The Exeter Book, Exeter Cathedral Library MS 3501, also known as the Codex Exoniensis, is a 10th-century book or codex of Anglo-Saxon poetry. It is one of the four major Anglo-Saxon literature codices, along with the Vercelli Book, Nowell Codex and the Cædmon manuscript (ms. Junius 11). The book was donated to the library of Exeter Cathedral by Leofric, the first bishop of Exeter, in 1072. It is believed originally to have contained 131 leaves, of which the first 8 have been replaced with other leaves; the original first 8 pages are lost. The Exeter Book is the largest known collection of Old English literature still in existence.
The Exeter Book is generally acknowledged to be one of the great works of the English Benedictine revival of the tenth century; the precise dates that it was written and compiled are unknown, although proposed dates range from 960 to 990. This period saw a rise in monastic activity and productivity under the renewed influence of Benedictine principles and standards. At the opening of the period, Dunstan's importance to the Church and to the English kingdom was established, culminating in his appointment to the Archbishopric at Canterbury under Edgar of England and leading to the monastic reformation by which this era was characterised. Dunstan died in 998, and by the period's close, England under Æthelred faced an increasingly determined Scandinavian incursion, to which it would eventually succumb.
The Exeter Book's heritage becomes traceable from 1072, when Leofric, Bishop at Exeter, died. Among the treasures which he is recorded to have bestowed in his Will upon the then-impoverished monastery, is one famously described as "mycel Englisc boc be gehwilcum þingum on leoð-wisan geworht" (i.e., "a large English book of poetic works about all sorts of things"). This book has been widely assumed to be the Exeter Codex as it survives today.
- Christ I, II, III
- Guthlac A and B
- The Phoenix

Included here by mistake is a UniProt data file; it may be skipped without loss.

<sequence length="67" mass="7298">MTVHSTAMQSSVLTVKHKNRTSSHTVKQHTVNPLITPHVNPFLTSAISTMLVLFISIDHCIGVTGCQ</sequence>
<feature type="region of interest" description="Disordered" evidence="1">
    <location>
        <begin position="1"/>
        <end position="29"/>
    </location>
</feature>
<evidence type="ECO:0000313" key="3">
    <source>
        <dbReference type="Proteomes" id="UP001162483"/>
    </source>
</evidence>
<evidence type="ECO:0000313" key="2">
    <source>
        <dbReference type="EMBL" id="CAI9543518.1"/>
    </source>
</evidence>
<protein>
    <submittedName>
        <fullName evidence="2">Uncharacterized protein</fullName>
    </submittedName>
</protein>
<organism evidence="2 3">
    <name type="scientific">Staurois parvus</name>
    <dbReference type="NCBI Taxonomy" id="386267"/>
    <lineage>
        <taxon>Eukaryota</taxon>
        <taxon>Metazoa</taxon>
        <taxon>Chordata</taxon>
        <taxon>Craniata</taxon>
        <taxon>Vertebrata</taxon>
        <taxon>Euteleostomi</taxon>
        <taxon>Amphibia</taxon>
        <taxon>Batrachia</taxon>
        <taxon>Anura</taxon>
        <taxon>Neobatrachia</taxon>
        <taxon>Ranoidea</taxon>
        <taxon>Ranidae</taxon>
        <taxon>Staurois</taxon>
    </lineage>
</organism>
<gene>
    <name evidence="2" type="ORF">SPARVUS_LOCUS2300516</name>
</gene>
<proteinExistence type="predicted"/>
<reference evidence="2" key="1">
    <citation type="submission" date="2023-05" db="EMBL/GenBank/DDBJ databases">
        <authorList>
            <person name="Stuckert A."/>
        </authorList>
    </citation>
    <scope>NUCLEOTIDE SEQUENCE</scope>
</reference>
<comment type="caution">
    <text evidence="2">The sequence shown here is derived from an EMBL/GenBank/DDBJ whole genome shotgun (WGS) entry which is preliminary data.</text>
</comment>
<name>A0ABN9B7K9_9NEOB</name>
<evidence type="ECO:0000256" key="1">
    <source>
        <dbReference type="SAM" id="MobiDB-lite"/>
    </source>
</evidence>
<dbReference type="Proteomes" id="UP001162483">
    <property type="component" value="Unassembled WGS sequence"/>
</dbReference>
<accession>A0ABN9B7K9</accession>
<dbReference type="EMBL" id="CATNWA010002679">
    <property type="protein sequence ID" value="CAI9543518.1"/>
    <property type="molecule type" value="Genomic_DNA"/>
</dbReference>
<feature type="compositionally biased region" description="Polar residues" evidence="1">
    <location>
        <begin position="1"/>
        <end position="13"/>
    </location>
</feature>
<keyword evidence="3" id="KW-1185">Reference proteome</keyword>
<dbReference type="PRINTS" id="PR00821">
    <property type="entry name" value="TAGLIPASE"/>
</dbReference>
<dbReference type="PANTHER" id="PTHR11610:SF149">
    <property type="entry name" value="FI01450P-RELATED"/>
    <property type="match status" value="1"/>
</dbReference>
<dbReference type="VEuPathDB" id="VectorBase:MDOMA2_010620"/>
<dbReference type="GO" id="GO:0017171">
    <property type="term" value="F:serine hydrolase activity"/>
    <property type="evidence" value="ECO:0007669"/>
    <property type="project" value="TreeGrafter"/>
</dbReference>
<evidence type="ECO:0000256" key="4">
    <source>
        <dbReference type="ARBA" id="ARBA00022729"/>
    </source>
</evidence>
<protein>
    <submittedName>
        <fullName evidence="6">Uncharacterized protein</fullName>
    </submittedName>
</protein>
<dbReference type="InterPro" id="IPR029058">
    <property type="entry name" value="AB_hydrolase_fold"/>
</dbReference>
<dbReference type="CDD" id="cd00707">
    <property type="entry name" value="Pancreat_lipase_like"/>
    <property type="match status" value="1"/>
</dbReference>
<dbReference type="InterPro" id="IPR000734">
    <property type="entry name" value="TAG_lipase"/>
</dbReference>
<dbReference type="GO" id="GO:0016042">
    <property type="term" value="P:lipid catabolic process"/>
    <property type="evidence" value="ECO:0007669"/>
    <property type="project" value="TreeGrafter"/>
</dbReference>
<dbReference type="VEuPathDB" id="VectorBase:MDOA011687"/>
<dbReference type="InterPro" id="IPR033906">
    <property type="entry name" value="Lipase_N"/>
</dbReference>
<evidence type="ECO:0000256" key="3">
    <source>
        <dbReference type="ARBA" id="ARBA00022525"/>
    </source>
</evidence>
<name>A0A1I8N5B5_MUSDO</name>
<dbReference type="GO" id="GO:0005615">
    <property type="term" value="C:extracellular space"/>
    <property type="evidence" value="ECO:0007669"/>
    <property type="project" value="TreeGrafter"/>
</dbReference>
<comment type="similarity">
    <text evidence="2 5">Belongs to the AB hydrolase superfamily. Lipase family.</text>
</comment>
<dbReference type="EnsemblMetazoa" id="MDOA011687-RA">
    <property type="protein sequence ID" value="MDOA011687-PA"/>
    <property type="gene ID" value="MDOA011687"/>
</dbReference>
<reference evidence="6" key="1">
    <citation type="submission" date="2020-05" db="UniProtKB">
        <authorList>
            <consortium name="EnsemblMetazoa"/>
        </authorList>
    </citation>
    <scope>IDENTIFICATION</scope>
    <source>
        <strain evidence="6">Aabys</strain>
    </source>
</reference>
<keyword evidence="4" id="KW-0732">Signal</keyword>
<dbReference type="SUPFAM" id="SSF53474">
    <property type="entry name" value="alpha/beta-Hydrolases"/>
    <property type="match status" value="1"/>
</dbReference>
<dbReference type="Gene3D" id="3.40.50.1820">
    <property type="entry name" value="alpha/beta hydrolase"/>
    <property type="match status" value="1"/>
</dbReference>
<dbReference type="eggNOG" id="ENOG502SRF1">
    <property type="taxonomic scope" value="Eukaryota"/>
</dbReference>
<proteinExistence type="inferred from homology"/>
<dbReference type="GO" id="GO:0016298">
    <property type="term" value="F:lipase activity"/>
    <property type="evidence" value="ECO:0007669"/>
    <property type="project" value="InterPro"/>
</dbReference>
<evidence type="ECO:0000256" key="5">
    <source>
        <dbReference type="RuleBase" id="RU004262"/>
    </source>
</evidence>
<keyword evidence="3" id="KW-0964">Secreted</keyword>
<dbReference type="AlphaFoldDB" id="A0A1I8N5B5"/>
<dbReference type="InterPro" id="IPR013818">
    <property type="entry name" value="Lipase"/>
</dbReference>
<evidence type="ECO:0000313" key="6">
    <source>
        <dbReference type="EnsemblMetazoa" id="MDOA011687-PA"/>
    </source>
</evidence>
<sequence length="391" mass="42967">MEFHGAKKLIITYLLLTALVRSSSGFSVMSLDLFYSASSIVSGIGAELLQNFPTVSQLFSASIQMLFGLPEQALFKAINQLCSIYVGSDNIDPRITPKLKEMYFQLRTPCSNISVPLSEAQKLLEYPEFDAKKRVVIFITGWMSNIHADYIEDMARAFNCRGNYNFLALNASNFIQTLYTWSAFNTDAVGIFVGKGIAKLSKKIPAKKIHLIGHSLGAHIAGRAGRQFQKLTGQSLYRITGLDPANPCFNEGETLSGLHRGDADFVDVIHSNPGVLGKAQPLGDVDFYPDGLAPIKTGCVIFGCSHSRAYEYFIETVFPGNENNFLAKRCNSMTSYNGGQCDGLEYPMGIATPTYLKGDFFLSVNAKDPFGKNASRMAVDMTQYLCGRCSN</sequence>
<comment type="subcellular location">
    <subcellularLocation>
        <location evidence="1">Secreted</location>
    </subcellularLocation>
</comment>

- The Wanderer
- The Gifts of Men
- The Seafarer
- The Fortunes of Men
- Maxims I
- The Order of the World
- The Rhyming Poem
- The Panther
- The Whale
- The Partridge
- Soul and Body II
- Wulf and Eadwacer
- Riddles 1-59
- The Wife's Lament
- The Judgment Day I
- The Descent into Hell
- The Lord’s Prayer I
- Homiletic Fragment II
- Riddle 30b
- Riddle 60
- The Husband's Message
- The Ruin
- Riddles 61-95
Among the other texts in the Exeter Book, there are over ninety riddles. They are written in the style of Anglo-Saxon poetry and range in topics from the religious to the mundane. Some of them are double entendres, such as Riddle 25 below.
Here are two of these Anglo-Saxon riddles, both in Old English and translated into modern English. The answers to the riddles are included below the text.
Ic eom wunderlicu wiht wifum on hyhte
I am a wondrous creature for women in expectation,
|—Riddle 25 (Marsden 2015)|
- Answer: an onion
Mec feonda sum feore besnyþede,
Some fiend robbed me from life,
|—Riddle 26 (Marsden 2015)|
- Answer: Bible
The Exeter Book contains the Old English poems known as the 'Elegies': The Wanderer (fol. 76b - fol. 78a); The Seafarer (fol. 81b - fol. 83a); The Riming Poem fol. 94a - fol. 95b); Deor (fol. 100a - fol. 100b), Wulf and Eadwacer (fol. 100b - fol. 101a); The Wife's Lament (fol. 115a - fol. 115b); The Husband's Message (fol. 123a - 123b); and The Ruin (fol. 123b - fol. 124b). The term "elegy" can be confusing due to the diverse definitions from different cultures and times. For example, the Oxford English Dictionary states: "In Greek and Latin literature elegiac metre was used for poetry expressing personal sentiments on a range of subjects, including epigrams, laments, sympotic poetry, and (in Rome) love poetry. " In Victorian literature, an elegy is generally a poem written for the dead and although the naming of these poems as 'elegiac' was a Victorian invention, it can be a useful term. As Anne Klinck in her book 'The Old English Elegies' writes: 'genre should be conceived, we think, as a grouping of literary works based, theoretically, upon both outer form (specific meter or structure) and also upon inner form (attitude, tone, purpose — more crudely, subject and audience)'. In regards to the Exeter Book Elegies, this term can be widened to include "any serious meditative poem. " The poems included in the Exeter book share common themes of longing, loneliness, pain, and the passage of time.